So Many Cats! by Beatrice Schenk Regniers
A counting story in verse shows how easily one sad and lonely cat can turn into twelve.
When Gorilla Goes Walking by Nikki Grimes, illustrated by Shane Evans
“When Gorilla goes walking, the neighbors laugh and stare at her tailless rump and her very proud air.” Gorilla is an affectionate, jealous, lovable cat who constantly wants to play with Cecilia. Experience their unique relationship through Nikki Grimes’s lyrical poetry and Shane Evans’s vibrant artwork.
Sagwa, The Chinese Siamese Cat by Amy Tan, illustrated by Gretchen Schields
“The Truth is,” Ming Miao told her five kittens, “you are not Siamese cats but Chinese cats. As a matter of fact, one of our family’s ancestors from a thousand cat lives ago was the famous feline Sagwa of China…” One day Sagwa was napping in the Foolish Magistrate’s study. From her perch high on a bookshelf, she heard the newest rule: No singing until the sun goes down. A terrible rule, Sagwa thought. After the Foolish Magistrate left the study, Sagwa jumped down from the bookshelf — pwah! — and landed right in the ink pot!
I Am Pusheen the Cat by Claire Belton
Who is Pusheen? This collection of oh-so-cute kitty comics—featuring the chubby, tubby tabby who has taken the Internet by storm—will fill you in on all the basics.
Things you should know about Pusheen.
Birthday: February 18
Where she lives: In the house, on the couch, underfoot
Her favorite pastime: Blogging, sleeping
Her best feature: Her toe beans
Her favorite food: All of them
If You Give a Cat a Cupcake (series) by Laura Numeroff and Felicia Bond
If you give a cat a cupcake, he’ll ask for some sprinkles to go with it. When you give him the sprinkles, he might spill some on the floor. Cleaning up will make him hot, so you’ll give him a bathing suit . . . and that’s just the beginning!
Those Darn Squirrels and the Cat Next Door by Adam Rubin and Daniel Salmieri
All is calm in old man Fookwire’s yard until new neighbors—Little Old Lady Hu and her cat, Muffins—move in next door. Muffins is one mean dude! He terrorizes the birds, interrupts Fookwire’s painting, and ties the squirrels’ tails together. Fookwire is upset, but not nearly as upset as the squirrels, who devise an ingenious plan to stop Muffins cold. The tongue-in-cheek text is perfectly complemented by the quirky, inventive illustrations.
Varjak Paw (series) by SF Said
Mesopotamian Blue cat, Varjak Paw, has never been Outside before; he and his family have always lived in the isolated house at the top of the hill. But Varjak is forced out into the city when the sinister Gentleman and his two menacing cats take over his home. With help from his mystical ancestor, Jalal, Varjak manages to overcome challenges such as self-survival and a threat from the gangland cats, and he ultimately discovers the terrifying secrets behind the Vanishings. But can he save his own family from their fate?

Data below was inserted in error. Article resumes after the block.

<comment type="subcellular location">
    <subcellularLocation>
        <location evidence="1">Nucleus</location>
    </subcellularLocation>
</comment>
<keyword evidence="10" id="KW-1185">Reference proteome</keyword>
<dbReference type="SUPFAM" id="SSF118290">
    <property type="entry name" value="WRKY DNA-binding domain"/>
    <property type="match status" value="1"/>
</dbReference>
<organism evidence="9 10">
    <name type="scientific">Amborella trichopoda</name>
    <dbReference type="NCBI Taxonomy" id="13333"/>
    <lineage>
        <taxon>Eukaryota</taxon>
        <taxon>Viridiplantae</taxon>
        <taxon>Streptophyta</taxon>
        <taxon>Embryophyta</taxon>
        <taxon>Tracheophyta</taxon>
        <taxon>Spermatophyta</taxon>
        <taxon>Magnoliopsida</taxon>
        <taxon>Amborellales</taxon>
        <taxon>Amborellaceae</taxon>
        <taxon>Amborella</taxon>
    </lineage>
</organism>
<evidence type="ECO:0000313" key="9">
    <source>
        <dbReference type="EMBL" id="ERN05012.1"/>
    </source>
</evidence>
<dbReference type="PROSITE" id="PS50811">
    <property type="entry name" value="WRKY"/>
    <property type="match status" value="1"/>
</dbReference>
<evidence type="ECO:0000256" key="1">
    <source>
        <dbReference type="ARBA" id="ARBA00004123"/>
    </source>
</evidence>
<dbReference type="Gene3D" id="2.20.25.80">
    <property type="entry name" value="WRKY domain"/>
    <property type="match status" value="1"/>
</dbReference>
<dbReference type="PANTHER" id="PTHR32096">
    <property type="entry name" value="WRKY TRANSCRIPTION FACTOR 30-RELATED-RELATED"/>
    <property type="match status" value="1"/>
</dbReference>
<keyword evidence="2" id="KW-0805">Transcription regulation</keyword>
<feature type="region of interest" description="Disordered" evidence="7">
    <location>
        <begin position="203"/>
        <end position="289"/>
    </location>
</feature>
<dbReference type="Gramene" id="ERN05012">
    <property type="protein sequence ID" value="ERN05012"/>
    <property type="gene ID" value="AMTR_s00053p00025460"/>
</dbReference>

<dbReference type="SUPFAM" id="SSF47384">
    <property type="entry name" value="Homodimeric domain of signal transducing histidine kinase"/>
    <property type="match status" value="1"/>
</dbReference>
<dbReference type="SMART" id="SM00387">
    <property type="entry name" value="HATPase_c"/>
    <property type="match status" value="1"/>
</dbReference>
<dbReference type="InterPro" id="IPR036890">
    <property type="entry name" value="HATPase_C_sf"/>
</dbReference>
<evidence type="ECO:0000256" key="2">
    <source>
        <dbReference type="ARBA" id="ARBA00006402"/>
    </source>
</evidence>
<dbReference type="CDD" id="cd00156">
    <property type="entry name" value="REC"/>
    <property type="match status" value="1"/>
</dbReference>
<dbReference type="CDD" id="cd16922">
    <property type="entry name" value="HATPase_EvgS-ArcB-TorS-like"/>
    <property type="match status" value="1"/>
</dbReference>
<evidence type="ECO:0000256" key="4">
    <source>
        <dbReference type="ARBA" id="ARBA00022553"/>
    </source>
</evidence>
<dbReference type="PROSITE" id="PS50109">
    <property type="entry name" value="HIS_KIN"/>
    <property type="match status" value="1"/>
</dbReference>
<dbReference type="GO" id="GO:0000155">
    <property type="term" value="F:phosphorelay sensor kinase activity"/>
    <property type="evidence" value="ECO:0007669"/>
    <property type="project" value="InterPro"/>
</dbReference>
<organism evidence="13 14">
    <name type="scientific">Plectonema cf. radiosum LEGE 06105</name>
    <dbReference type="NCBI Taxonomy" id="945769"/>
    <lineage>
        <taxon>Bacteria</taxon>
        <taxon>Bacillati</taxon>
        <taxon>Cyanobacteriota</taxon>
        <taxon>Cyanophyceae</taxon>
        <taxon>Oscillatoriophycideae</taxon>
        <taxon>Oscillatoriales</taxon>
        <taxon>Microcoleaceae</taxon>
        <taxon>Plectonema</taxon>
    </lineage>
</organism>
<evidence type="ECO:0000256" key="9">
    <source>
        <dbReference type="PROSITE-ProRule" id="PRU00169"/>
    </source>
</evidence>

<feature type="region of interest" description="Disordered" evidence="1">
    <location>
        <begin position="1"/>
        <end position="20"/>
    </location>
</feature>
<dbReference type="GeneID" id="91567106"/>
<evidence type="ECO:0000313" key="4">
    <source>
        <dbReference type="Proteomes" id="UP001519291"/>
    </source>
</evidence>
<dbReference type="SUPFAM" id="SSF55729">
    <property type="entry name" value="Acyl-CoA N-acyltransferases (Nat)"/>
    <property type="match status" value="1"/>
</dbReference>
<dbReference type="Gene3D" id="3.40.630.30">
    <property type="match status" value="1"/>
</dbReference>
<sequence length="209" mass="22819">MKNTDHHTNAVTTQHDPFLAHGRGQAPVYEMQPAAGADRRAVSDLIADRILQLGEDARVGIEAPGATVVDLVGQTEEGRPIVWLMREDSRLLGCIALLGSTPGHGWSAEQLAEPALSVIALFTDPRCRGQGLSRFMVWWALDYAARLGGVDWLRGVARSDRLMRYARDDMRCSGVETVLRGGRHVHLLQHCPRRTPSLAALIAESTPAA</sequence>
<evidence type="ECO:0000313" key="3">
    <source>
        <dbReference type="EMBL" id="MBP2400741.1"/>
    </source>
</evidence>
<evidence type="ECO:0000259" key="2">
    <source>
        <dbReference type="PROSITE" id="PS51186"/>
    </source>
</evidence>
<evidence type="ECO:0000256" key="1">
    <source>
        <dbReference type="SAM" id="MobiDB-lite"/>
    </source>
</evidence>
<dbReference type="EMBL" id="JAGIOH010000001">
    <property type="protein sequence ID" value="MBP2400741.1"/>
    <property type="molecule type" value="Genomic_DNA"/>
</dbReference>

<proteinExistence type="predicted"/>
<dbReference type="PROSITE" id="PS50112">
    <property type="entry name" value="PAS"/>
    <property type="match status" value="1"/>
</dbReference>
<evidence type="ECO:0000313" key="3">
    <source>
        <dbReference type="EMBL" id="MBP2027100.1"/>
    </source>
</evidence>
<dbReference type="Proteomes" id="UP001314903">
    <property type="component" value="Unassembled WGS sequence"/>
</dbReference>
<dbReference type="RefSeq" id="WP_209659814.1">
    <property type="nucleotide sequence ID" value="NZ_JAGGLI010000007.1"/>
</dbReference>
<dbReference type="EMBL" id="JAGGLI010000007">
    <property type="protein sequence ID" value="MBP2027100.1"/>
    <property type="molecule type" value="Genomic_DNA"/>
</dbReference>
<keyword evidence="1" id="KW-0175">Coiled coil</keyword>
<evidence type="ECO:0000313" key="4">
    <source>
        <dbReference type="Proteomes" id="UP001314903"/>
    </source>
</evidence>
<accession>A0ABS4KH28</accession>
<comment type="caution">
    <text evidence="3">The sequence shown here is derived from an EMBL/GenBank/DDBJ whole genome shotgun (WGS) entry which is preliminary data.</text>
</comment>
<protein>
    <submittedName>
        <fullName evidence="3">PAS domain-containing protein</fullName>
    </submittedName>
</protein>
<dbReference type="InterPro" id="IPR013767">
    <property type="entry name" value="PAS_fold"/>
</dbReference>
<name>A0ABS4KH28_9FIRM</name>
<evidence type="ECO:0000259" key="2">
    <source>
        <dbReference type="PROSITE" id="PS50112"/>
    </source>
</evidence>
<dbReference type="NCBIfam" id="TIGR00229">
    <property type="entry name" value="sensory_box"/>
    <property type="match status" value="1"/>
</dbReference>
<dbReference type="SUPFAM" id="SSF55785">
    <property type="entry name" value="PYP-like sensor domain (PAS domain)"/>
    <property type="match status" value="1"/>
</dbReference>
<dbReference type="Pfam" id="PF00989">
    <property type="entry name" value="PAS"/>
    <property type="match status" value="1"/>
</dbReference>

The Cats in the Doll Shop (series) by Yona Zeldis McDonough, illustrated by Heather Maione
When Anna sees a family of stray cats behind her parents’ doll shop, she knows she must rescue them. But her papa’s rules are strict: No pets allowed. Meanwhile, Anna’s cousin Tania is coming from Russia to stay with Anna’s family. Anna can’t wait for her to arrive and become her new best friend. But when Tania moves in, she’s shy and nervous, and Anna’s sisters don’t seem to like Tania at all. Luckily, Anna finds a creative way to use her love of dolls and cats to bring everyone together.
Ava and Taco Cat (series) by Carol Weston
Ava desperately wants a pet for her eleventh birthday-but gets way more than she bargained for when she adopts T-A-C-O-C-A-T. When Ava Wren hears about an injured yellow tabby with mismatched
ears, she becomes obsessed and wants to rescue him. She even picks out a perfect palindromic name: T-A-C-O-C-A-T. But when Taco joins the family, he doesn’t snuggle or purr-all he does is
hide. Worse, Ava’s best friend starts hanging out with Zara, a new girl in fifth grade. Ava feels alone and writes an acclaimed story, “The Cat Who Wouldn’t Purr.” What begins as exciting news turns into a disaster. How can Ava make things right? And what about sweet, scared little Taco?